rebuke from Parliament. The result is Nine-tenths of the Liberal majority lost be- due to a persistent agitation, pointing out tween 1885 and 1887 means something, and it'in unmistakable terms the nature of

100

306 376

[ocr errors]

365

[ocr errors]
[ocr errors]
[ocr errors]

:

the plans of the Charity Commissioners, which question. Nothing would so delight them as involved the robbery of the poor for the to see all work done by women or by men benefit of the rich. We believe the matter is working at women's wages. now out of the Commissioners' hands, and the Mercers' Company will be free to act

The Beginning of the End. as they please. The master of the school

Nothing shows the paralysis of British agrihas resigned, so that the way is clear for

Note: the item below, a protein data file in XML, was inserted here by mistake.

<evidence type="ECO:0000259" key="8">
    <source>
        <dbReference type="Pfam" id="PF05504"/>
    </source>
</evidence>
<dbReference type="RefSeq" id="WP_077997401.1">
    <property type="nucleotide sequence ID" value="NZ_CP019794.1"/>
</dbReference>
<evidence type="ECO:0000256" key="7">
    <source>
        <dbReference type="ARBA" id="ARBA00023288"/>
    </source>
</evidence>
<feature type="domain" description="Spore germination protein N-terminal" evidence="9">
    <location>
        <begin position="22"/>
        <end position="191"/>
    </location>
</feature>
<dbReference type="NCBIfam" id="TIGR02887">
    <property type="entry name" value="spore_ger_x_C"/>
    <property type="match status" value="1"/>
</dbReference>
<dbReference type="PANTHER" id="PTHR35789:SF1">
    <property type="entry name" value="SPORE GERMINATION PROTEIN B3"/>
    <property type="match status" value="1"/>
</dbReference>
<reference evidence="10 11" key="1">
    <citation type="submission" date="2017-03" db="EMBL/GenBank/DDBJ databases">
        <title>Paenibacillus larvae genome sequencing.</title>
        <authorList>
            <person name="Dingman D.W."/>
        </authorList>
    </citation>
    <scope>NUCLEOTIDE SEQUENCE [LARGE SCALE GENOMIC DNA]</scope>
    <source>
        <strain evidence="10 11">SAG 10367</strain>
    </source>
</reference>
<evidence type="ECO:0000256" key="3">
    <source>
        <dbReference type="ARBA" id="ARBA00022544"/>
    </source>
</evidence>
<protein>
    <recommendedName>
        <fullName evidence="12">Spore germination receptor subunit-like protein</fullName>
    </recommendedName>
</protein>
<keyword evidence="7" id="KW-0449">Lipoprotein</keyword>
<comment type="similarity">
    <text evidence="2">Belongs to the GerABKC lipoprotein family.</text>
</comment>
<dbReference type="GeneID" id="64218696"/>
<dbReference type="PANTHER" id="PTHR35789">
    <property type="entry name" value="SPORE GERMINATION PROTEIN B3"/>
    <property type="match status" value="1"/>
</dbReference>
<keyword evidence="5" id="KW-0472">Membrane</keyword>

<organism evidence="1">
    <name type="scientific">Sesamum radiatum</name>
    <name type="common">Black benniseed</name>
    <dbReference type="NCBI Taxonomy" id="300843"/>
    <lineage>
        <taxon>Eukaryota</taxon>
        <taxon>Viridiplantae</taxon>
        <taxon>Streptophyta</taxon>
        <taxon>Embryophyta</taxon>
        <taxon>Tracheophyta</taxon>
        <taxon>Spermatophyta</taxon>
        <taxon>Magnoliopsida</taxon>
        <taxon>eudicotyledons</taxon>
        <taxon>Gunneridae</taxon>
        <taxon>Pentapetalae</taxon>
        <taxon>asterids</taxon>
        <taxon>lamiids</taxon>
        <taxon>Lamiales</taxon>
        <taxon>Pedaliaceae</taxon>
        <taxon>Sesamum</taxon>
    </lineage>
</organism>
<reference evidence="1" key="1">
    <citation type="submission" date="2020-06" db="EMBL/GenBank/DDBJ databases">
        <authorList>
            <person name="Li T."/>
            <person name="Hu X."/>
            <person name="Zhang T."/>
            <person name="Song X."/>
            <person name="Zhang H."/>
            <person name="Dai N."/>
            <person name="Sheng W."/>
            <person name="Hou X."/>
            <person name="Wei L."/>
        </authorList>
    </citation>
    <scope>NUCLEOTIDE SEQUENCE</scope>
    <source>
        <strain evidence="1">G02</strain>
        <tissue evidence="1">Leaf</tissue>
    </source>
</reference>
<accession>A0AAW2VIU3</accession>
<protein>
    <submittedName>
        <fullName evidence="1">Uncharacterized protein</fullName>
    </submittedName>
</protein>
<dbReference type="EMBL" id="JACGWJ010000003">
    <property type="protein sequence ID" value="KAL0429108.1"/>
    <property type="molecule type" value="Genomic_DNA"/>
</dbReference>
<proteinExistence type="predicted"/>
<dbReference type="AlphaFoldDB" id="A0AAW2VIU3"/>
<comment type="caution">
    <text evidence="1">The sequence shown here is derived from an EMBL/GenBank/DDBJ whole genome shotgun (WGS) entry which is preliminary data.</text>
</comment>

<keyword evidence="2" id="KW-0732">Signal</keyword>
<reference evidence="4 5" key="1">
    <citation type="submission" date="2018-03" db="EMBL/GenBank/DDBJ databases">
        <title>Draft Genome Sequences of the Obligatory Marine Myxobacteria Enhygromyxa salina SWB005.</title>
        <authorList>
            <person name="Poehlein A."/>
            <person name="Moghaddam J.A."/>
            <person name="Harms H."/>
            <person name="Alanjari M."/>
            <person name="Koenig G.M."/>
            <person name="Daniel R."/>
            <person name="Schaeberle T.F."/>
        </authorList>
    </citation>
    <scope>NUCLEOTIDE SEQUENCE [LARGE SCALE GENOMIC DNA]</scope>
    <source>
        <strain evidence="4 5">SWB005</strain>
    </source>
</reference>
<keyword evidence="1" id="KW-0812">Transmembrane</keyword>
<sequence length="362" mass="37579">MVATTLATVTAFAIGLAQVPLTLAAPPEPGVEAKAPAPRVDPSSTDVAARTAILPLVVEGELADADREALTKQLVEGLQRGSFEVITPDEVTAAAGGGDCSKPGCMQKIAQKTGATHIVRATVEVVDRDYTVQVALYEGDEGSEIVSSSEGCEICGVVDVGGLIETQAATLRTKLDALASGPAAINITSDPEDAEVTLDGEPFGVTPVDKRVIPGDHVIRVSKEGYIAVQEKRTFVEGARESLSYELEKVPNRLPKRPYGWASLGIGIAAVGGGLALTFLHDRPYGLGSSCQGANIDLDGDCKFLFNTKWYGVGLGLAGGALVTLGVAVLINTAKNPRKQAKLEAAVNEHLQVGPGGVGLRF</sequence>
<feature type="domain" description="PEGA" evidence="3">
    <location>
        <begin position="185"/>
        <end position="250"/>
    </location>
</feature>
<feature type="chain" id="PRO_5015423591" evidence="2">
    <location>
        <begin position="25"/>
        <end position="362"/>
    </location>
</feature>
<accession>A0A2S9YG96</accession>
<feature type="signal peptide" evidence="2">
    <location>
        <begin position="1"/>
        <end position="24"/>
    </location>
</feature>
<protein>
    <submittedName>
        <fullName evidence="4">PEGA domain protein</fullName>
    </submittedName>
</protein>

culture more completely than Mr. Mulhall's reform. We shall shortly issue a penny

“Fifty Years of National Progress.” Everypamphlet giving the facts of the case. The

thing has progressed except the most important circumstances are of interest throughout the incinst

industry of all. Agriculture is actually 6 per country. This successful exposure of the policy cent. lower than it was fifty years ago, and in of the Charity Commissioners will cause all reference

reference to population 33 per cent, lower. their schemes to be examined by Parliament, The following table gives twelve points in and make it less easy in future for the Com- | statistical form :missioners to endow their wealthy friends at

1837-40. 1800. 1886. the expense of the working classes.

Population .. .. .. 100 .. 110 . 142
Wealth .. ... 100 134 224
Trade... ... ...

265 672 Women's Work

Shipping ... ... .... 100 ... 175 ... 683
Textile industry...